A bonus: this experience will look AMAZING on your resume!
12. Donate Your Belongings
Instead of throwing away your old clothes, appliances, laptops, cell phones, and other items, consider donating them.
Many of the items you might discard may be perfectly usable to other people. Not only will you prevent (or at least delay) these items from adding to your local landfill’s ever-growing mountains of waste, but you also help out people and organizations in need.
Oh, and of course it doesn’t cost you anything to donate your belongings rather than throwing them away!
13. Join the Earth Day Network’s Campaigns
The Earth Day Network coordinates many of the events that happen for Earth Day and Earth Week around the world.
Show your support by joining some of their campaigns and projects:
- The Conservation and Biodiversity program
- The Canopy Project
- The Foodprints for the Future campaign
- The End Plastic Pollution campaign
- The Athletes for the Earth campaign
- The Artists for the Earth campaign
- Earth Challenge 2020
- The Global Teach-In campaign
14. Share Your Earth Day Tips on Goodwall
These Earth Day tips above are some of the best ways to help our planet, but we can’t do it alone. To be most effective, we need to get others to see why these environmental actions are important.
Whether you have ideas on how to reduce greenhouse gases and carbon dioxide emissions, stop deforestation, counter global warming, or reverse rising sea levels, Goodwall is a great place to share them.
Goodwall has almost 1.5 million members in 150+ countries, all students, young professionals, and entrepreneurs eager to help. In the Goodwall community, your Earth Day ideas are sure to get the visibility, traction, and support they deserve to become Earth Day solutions.
So, if you haven’t yet, come join us and share your ideas! Sign up at the top of this page, or download our Android or iOS apps to get started (links to app stores below this post).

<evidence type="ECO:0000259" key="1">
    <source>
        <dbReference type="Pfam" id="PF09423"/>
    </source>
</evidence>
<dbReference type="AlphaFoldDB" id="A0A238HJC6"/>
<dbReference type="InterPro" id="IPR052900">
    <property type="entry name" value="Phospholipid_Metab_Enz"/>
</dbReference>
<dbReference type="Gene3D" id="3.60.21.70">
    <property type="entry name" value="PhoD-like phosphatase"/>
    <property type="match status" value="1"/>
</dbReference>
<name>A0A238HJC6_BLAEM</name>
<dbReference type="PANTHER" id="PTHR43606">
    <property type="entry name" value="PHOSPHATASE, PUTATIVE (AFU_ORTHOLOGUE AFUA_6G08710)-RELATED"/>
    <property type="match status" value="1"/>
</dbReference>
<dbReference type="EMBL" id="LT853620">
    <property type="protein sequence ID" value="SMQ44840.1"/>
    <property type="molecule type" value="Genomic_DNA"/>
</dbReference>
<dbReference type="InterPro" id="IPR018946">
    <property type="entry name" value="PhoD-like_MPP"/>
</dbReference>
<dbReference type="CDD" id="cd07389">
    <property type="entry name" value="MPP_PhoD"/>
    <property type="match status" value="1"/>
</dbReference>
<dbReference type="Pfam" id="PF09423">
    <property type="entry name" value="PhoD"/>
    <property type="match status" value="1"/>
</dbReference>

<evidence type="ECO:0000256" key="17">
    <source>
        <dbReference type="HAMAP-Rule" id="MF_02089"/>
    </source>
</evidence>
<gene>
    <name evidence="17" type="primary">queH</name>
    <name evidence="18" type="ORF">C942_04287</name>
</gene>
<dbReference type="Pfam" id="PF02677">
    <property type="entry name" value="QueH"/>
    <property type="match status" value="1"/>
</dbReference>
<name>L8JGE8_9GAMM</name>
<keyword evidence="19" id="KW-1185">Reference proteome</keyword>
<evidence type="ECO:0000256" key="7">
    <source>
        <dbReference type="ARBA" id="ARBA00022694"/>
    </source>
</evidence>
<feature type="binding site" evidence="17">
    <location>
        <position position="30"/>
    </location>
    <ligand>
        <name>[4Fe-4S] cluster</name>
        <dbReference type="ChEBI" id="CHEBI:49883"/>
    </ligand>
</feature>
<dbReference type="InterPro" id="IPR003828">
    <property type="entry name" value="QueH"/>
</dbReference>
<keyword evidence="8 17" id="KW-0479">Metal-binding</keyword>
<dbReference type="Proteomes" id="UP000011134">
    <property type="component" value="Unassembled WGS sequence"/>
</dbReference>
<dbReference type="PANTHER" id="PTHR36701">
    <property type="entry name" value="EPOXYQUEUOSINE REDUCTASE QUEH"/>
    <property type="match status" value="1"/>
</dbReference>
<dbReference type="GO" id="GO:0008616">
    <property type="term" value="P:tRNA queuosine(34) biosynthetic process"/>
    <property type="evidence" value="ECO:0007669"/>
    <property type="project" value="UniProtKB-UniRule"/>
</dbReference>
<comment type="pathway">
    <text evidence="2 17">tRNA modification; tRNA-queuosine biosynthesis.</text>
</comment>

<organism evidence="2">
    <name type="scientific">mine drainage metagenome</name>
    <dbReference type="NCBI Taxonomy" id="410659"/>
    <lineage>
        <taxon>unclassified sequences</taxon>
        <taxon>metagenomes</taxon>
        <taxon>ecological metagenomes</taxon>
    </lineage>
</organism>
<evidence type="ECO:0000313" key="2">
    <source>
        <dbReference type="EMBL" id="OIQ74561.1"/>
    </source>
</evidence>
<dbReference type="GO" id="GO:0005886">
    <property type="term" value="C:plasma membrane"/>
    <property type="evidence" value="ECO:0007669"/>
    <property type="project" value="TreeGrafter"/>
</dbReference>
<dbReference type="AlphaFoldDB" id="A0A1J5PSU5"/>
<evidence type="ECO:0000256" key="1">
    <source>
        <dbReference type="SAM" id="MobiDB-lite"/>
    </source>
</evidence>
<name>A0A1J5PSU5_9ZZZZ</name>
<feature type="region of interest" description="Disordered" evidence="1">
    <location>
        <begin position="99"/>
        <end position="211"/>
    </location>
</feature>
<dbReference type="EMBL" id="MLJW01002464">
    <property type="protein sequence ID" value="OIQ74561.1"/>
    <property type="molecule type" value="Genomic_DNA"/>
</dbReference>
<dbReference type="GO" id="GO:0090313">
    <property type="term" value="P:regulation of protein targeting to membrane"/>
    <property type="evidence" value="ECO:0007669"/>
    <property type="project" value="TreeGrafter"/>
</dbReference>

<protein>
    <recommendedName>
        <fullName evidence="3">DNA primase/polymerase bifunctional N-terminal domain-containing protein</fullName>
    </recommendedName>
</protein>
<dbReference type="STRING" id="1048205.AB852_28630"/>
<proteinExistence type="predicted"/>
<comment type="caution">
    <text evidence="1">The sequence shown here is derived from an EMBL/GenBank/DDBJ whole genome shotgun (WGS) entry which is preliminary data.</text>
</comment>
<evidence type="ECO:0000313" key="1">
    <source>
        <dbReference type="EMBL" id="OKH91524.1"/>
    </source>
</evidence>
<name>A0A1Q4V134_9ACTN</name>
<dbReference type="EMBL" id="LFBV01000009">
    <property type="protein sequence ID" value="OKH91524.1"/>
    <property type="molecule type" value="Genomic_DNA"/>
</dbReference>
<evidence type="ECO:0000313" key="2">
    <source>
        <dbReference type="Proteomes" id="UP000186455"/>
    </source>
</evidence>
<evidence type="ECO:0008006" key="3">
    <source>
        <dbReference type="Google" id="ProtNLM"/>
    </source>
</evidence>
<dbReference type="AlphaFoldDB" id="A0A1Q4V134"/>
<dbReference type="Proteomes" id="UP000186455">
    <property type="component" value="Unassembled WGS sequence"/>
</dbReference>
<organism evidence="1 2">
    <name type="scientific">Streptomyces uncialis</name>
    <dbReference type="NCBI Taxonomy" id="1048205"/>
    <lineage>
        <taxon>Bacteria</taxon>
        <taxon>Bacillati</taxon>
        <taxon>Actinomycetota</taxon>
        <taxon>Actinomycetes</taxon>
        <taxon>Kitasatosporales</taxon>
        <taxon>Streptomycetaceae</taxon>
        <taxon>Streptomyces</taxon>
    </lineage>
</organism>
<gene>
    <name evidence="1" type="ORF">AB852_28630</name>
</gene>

15. Don’t Stop After Earth Day
Earth Day might be only one day a year, but these Earth Day tips are important to keep in mind each and every day.
You can’t (and shouldn’t try to) do all these environmental actions all in one day anyway. Rather, keep these ideas and work on them as often as possible, whether it’s daily, weekly, or monthly.
Hopefully by the next Earth Day, we’ll see a difference!
Well, that’s all for our Earth Day tips, and we hope it helps and inspires you to take action for climate change and for our environment. Got any questions, feedback, or other tips for Earth Day to add to our list? Let us know in the comments below, and thanks for reading!
Just one more thing:
If you’re looking for a college to attend or support taking climate action, don’t overlook the University Of Dundee!
The University of Dundee is one of the UK’s top 20 universities (The Guardian University Guide 2021) and is classed as top in the UK for climate action (Times Higher Education University Impact Rankings 2021). Their core purpose revolves around transforming lives and working locally and globally through the creation, sharing, and application of knowledge.